“A bank would never write that!" A qualitative study on E-mail trust decisions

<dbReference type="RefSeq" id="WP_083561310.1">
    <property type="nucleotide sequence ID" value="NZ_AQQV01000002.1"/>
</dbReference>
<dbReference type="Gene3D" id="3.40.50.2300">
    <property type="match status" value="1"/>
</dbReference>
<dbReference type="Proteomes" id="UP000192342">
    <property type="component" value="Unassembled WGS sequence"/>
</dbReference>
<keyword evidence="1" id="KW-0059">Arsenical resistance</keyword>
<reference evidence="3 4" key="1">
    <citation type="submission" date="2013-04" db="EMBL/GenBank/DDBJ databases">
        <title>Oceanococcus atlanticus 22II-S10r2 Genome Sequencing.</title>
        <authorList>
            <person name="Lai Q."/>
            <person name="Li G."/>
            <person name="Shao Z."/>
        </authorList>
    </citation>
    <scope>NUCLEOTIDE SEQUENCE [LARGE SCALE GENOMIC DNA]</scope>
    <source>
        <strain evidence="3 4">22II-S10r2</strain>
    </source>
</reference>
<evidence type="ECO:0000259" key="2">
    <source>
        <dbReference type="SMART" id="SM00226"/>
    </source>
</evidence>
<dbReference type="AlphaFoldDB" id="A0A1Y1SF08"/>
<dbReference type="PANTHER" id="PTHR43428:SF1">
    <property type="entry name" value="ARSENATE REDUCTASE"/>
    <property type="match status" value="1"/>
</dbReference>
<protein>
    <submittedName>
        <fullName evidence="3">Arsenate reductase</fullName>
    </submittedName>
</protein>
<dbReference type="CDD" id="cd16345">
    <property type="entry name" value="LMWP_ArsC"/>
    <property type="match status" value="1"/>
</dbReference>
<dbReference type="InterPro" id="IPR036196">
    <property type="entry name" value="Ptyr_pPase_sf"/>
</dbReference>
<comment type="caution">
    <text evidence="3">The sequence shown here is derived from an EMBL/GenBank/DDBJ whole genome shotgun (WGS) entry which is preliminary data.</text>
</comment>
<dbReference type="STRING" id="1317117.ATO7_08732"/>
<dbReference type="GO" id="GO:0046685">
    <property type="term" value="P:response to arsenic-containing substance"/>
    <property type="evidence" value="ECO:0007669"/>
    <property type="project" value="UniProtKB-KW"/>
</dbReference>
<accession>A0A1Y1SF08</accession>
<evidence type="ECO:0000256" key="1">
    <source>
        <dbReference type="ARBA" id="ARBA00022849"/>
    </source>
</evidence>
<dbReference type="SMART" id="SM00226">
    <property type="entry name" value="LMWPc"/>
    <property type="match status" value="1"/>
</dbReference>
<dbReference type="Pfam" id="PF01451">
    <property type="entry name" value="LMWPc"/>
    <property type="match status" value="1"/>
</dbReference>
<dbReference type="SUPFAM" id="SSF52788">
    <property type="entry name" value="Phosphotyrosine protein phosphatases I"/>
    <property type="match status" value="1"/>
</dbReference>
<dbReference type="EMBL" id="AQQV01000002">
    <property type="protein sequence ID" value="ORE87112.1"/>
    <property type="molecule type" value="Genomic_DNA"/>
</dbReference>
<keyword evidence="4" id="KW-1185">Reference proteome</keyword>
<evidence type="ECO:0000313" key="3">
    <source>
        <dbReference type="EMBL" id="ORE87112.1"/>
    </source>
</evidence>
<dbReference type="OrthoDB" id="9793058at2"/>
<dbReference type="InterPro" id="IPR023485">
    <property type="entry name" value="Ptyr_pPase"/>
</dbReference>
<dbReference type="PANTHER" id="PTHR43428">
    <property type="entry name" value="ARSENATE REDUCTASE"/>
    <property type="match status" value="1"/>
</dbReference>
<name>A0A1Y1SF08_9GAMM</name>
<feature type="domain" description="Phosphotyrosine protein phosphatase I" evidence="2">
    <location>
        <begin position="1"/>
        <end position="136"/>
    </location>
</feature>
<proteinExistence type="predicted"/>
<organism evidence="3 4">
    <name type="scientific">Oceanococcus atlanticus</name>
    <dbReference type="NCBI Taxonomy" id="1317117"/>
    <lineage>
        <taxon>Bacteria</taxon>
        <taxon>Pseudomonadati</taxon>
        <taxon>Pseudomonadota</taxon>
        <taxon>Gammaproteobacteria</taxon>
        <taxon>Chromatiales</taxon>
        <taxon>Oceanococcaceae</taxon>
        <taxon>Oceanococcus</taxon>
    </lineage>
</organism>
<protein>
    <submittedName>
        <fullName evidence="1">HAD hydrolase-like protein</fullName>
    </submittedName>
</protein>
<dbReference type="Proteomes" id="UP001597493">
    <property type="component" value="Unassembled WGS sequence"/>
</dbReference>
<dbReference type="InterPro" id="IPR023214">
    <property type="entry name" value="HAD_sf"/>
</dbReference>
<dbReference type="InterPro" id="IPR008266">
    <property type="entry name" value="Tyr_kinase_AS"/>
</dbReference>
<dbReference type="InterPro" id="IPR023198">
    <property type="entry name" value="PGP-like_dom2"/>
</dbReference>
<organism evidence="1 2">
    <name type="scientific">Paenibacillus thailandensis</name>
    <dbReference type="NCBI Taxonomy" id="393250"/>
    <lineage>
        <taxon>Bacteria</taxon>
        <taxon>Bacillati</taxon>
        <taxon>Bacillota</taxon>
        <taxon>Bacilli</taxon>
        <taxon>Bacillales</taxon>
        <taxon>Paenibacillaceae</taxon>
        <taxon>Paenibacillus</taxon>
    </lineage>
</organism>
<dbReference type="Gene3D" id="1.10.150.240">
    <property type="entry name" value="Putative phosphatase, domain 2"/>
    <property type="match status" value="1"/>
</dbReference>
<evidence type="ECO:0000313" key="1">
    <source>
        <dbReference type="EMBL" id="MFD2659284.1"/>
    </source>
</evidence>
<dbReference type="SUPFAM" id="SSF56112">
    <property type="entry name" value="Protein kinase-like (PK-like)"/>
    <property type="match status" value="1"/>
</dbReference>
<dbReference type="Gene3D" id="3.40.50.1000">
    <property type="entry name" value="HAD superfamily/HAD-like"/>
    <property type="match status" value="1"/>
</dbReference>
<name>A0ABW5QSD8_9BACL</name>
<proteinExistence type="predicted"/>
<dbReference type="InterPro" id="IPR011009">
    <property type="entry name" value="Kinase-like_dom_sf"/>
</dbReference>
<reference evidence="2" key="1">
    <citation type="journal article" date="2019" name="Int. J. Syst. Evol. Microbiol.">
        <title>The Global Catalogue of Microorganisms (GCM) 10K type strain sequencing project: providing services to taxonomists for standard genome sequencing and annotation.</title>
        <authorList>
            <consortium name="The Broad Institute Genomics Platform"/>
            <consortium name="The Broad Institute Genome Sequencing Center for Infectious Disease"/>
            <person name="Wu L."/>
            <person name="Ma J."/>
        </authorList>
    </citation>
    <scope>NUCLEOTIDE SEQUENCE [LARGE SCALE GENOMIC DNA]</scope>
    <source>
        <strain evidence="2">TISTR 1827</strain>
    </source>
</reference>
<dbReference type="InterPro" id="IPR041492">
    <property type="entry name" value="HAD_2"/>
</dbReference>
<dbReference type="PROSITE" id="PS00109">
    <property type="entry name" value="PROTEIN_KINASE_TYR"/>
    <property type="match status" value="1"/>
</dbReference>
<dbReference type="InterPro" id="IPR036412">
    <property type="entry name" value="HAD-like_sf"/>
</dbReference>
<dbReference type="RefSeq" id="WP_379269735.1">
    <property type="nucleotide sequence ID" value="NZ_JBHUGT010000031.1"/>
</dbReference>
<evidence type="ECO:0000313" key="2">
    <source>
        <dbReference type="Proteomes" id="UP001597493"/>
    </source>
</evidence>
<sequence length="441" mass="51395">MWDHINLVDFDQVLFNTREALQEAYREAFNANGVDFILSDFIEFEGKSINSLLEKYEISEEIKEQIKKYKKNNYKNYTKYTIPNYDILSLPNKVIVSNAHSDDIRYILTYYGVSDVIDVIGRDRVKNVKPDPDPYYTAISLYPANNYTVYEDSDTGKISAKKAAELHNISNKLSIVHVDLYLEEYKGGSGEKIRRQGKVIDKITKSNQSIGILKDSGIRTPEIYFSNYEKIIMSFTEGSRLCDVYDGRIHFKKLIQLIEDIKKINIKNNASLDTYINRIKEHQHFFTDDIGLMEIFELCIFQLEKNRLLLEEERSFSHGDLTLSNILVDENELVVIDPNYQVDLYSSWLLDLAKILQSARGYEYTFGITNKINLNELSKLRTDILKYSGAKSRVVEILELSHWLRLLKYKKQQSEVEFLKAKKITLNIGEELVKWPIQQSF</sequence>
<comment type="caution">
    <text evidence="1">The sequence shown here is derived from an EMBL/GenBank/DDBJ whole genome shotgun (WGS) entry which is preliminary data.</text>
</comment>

In order to communicate the risk of fraudulent e-mails to users properly, it is important to know which aspects they focus on when evaluating the trustworthiness of an e-mail. To that end, a study was conducted to test predictions derived from a decision model by asking participants how they would react to each of eight e-mails and why. The study confirms results from previous research showing that content as well as visual and linguistic aspects, but also technical aspects such as sender address and link URL are considered by recipients. It also adds new findings like the fact that through experience and education, users form rules such as “A bank will never ask you for account details via e-mail” or the fact that attachments in HTML format or implausible sending times raise suspicions in users. These findings can be used to inform the design of anti-fraud education and user interfaces of e-mail clients.
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